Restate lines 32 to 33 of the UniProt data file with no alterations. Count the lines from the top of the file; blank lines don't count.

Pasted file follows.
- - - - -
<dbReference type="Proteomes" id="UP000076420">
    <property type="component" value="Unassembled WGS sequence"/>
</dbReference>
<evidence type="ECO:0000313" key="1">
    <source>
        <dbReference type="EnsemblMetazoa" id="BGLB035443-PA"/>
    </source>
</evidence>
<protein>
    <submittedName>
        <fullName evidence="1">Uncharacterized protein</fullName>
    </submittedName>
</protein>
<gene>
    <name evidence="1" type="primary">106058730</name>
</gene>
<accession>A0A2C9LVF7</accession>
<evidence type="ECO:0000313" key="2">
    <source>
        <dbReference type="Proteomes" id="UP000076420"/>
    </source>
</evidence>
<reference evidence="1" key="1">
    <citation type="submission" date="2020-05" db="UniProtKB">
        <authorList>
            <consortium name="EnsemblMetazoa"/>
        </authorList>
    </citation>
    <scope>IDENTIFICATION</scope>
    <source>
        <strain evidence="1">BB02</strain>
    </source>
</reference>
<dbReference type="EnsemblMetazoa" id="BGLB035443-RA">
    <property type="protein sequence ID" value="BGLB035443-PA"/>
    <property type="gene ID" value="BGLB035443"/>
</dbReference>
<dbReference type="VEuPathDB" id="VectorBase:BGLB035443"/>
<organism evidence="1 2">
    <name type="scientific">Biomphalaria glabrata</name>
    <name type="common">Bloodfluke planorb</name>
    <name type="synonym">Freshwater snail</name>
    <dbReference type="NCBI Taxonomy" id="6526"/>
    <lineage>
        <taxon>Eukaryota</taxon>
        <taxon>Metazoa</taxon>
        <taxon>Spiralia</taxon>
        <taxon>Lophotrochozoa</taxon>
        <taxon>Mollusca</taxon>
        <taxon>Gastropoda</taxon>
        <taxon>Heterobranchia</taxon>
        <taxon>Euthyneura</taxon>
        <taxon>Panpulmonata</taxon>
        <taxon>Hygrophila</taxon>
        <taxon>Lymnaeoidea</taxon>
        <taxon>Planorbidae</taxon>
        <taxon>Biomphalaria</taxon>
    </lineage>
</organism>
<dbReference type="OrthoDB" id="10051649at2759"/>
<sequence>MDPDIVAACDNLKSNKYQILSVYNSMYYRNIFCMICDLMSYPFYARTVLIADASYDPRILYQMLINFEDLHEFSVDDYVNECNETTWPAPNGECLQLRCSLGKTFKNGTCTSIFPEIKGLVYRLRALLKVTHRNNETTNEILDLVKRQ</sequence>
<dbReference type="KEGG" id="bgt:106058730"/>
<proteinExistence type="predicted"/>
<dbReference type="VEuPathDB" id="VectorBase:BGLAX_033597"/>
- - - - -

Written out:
    </source>
</reference>